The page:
28 Jan 3 Things We Work For
Our concept of work is to be employed by an organisation. This history of work is quite a recent invention; it happened during the Industrialisation Period where it was made famous by Henry Ford, who must have read The Wealth of Nations and have mastered Adam Smith’s concept of division of labor. Henry Ford built a never-be-seen assembly line split into 84 steps to make the Ford Model T. Workers are trained to specialise in one step. They do that and nothing else. They became very proficient and the assembly of the entire car was achieved at the shortest time possible.
Fast forward to today, such assembly lines still exist, but with robots replacing most of the manual labour. Education level has risen and more workers prefer to work at service industries. Unfortunately, the workers cannot escape the Adam Smith’s clutches; organisations are structured in departments and hierarchy, each specialising in a specific part of a work process.
In fact, Dan Ariely discovered through his experiments that humans are more motivated to work when they are involved in the whole process of the production (his work can be found in The Upside of Irrationality or this short Ted article). He argued that Adam Smith made sense in the Industrialisation Period, but irrelevant in the Knowledge Economy. This might be the reason why most employees seem to be unhappy at work, because they couldn’t see the meaning in what they do. The following 7 points from the Ted article highlighted his findings
- Seeing the fruits of our labor may make us more productive
- The less appreciated we feel our work is, the more money we want to do it
- The harder a project is, the prouder we feel of it
- Knowing that our work helps others may increase our unconscious motivation
- The promise of helping others makes us more likely to follow rules
- Positive reinforcement about our abilities may increase performance
- Images that trigger positive emotions may actually help us focus
I love to simplify things. To sum it up, I will categorise work into three levels.
Level 1 – Working For Money
This is the lowest level of work.
Come on, we all need money to survive in this world. Hence working for money is a valid reason! The problem for people who work for money is that they do not really enjoy what they are doing. They tend to be the ones who would dodge work and do the minimum to stay on the job. They have other priorities in life and work is not one of them.
This observation is consistent with Dan Ariely’s discovery – Many knowledge workers are not seeing the big picture and how their work can impact the society. Hence, they are less motivated. And it takes two hands to clap – bosses who are not appreciative for the work done would leave the employees less appreciated, and the latter tend to want more money for what they have done. The employees would be upset because they felt they have not been compensated enough. Bosses on the other hand think of the employees as ungrateful brats. That reminds me of the following comic.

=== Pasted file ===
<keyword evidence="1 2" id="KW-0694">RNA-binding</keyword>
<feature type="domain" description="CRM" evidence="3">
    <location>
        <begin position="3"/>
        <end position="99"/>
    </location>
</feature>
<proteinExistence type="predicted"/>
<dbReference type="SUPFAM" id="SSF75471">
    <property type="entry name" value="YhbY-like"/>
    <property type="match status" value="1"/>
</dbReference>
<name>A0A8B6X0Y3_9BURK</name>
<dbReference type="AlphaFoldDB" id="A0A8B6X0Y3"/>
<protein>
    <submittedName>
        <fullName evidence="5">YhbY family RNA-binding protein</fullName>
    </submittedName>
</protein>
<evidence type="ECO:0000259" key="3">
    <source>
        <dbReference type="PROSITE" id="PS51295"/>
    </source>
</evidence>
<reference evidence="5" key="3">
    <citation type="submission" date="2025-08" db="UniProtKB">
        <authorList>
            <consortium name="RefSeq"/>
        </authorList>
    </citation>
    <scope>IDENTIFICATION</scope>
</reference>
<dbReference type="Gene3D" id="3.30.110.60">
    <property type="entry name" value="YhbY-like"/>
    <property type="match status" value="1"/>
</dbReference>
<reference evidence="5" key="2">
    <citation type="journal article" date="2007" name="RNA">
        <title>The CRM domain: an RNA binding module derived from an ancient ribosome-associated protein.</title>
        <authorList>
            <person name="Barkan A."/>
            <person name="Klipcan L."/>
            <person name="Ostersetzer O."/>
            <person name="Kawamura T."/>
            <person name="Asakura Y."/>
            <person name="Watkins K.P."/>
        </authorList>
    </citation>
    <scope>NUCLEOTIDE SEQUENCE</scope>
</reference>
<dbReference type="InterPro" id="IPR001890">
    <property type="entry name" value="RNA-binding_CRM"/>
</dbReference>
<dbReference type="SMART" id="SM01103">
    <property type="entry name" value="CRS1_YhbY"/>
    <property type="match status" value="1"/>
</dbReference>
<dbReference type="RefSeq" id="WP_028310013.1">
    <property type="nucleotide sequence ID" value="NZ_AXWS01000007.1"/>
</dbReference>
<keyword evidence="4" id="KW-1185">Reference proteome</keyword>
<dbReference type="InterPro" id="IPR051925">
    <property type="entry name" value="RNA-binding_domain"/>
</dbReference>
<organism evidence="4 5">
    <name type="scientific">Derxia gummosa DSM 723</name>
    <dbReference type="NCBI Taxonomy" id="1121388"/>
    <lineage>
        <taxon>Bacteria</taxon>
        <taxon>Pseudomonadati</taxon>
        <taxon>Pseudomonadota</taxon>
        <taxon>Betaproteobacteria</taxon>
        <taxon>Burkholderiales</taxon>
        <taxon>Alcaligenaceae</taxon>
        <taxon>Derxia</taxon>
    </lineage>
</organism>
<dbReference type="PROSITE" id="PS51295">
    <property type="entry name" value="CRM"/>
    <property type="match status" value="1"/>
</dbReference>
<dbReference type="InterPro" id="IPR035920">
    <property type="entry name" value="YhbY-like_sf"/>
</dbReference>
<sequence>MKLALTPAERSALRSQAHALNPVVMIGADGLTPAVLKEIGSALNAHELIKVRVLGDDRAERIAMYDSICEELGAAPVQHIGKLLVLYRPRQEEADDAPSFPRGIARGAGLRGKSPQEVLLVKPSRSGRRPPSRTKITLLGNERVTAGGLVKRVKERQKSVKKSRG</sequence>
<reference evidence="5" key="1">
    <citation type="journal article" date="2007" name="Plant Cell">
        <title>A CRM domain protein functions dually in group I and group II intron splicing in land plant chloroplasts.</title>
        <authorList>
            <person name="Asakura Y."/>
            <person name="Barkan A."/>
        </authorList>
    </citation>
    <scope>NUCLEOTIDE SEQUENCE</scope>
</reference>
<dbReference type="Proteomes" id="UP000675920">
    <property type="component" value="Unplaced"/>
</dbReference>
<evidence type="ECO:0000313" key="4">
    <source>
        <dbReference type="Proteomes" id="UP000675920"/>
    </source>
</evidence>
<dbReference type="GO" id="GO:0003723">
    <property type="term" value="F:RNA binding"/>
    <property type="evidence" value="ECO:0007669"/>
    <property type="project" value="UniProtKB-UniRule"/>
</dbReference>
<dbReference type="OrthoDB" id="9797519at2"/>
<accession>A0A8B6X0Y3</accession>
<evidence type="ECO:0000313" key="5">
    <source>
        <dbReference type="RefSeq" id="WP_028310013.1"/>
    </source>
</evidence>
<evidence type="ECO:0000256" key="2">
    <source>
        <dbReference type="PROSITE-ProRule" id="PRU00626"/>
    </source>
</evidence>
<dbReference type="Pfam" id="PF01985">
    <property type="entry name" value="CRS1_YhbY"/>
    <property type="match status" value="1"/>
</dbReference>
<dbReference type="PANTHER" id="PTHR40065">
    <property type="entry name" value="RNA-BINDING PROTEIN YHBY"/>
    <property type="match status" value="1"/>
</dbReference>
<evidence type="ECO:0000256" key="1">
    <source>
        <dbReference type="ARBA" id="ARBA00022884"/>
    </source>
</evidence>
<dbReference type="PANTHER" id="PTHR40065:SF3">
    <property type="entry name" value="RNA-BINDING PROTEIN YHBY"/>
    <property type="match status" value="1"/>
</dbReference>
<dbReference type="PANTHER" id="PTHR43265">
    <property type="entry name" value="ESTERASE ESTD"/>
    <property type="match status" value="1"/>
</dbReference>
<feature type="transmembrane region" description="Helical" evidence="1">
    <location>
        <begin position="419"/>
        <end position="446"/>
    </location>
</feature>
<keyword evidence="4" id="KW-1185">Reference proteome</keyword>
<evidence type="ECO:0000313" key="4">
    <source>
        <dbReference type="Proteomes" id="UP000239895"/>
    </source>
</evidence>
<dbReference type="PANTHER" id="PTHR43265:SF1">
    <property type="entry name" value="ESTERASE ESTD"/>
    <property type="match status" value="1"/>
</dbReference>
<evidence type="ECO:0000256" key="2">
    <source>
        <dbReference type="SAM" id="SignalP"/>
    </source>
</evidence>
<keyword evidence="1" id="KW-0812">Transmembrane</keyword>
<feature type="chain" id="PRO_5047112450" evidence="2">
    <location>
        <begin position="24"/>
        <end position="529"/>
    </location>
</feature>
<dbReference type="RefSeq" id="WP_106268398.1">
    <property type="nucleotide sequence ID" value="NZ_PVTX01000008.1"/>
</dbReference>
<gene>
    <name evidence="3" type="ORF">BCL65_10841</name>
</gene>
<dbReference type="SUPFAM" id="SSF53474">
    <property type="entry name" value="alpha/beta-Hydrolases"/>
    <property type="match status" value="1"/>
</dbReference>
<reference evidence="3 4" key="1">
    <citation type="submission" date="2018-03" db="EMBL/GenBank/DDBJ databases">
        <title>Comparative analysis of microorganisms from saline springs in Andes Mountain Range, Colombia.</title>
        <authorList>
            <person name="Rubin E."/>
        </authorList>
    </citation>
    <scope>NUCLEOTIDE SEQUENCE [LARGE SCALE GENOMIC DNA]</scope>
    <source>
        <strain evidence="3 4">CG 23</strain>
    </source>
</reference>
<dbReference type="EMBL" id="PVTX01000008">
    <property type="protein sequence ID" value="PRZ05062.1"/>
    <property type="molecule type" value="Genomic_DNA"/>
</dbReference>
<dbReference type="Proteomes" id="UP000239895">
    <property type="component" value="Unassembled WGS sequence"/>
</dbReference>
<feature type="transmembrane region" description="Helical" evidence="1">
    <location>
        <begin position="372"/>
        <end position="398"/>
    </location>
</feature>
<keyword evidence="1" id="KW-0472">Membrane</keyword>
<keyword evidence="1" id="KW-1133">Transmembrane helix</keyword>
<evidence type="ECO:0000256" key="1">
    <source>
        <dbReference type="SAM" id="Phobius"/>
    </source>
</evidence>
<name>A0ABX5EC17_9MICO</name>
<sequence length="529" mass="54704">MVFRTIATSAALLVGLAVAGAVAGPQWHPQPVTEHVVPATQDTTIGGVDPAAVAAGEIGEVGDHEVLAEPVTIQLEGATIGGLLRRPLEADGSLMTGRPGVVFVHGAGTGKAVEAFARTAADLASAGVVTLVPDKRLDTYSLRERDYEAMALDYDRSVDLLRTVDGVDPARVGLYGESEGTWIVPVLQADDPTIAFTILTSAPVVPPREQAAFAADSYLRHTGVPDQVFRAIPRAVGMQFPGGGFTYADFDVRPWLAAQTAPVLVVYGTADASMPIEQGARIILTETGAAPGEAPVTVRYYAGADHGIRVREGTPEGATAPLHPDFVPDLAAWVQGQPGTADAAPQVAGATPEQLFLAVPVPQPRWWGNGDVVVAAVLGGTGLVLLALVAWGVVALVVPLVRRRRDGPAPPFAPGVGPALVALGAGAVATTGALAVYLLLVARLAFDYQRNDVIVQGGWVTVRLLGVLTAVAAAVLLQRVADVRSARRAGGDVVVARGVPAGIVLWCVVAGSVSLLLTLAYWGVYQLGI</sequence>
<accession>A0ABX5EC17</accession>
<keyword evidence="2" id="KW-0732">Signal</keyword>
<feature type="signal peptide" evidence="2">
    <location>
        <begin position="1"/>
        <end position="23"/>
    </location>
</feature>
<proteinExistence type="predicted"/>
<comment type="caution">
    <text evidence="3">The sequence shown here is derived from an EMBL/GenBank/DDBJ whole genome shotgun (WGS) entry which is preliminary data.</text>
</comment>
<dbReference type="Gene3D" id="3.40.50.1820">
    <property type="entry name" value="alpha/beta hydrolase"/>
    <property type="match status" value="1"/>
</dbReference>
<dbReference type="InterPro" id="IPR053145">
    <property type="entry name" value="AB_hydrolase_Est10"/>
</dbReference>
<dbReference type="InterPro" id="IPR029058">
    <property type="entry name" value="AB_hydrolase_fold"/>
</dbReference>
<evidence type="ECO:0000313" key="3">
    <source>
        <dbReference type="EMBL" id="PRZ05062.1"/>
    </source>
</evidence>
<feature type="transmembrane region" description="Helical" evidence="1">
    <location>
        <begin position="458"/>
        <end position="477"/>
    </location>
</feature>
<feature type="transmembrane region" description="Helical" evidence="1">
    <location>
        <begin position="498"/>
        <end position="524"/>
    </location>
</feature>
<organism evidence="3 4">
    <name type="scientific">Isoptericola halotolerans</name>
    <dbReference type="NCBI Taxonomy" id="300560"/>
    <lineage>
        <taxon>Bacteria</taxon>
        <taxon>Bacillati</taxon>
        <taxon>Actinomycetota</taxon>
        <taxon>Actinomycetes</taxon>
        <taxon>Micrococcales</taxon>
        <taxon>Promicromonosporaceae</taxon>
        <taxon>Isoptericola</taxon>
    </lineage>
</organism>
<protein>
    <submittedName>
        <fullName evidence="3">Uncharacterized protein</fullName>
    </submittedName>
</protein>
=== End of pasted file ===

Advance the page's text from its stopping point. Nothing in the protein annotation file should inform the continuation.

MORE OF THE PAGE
Level 2 – Work is Passion
I wrote about passion in a few articles before. I even devised the Passion Virtuous Cycle.
Passion is about doing things you enjoy and still get paid. Wow! Sounds great right? However not everyone can monetise their passion but there are a lot who can. It just takes courage to do so, and some soul searching to find their passion.
It is also likely you are good at what you do if it is your passion. You willingly put in a lot of effort in the process which makes you good at it.
Warren Buffett still enjoys what he does even at 84 years old and he said he “tap dance to work”.
Some say they work to pass time or freedom or self development. I would still classify them as passion.
You do not want to retire and do nothing. You can’t be sipping cocktails at Bahamas forever. You will grow sick of it.
Level 3 – Work for a Purpose
I thought I was smart to come out with the Passion Virtuous Cycle until I saw the following diagram.
This brings work to the highest level! And I love how the venn diagrams intersect.
- If you are doing what the world needs and something you can be paid for, it is your vocation. (Level 1)
- If you are doing what you are good at and get paid for it, you are doing it as a profession. (Level 1)
- If you do what you are good at and it is also something that you love, you are doing it for passion. (Level 2)
- If you are doing what you love and it is a service or a product that the world needs, you are doing it as a mission. (Level 2)
- But if you are doing it for all the above, you are living a purpose! (Level 3)
Working for passion is probably selfish to a certain extent. It is to centre yourself as the focus. Whereas working for a purpose elevates work to the highest level, it serves yourself as well as the world.
I guess the best way to make more people happy in this society is to put people in the jobs they find passion and purpose in. I do not believe people want to skive the rest of their lives. We need something to do. It is about finding that meaning and fulfilment will come.
It is Utopian thinking. But there’s no harm trying. No?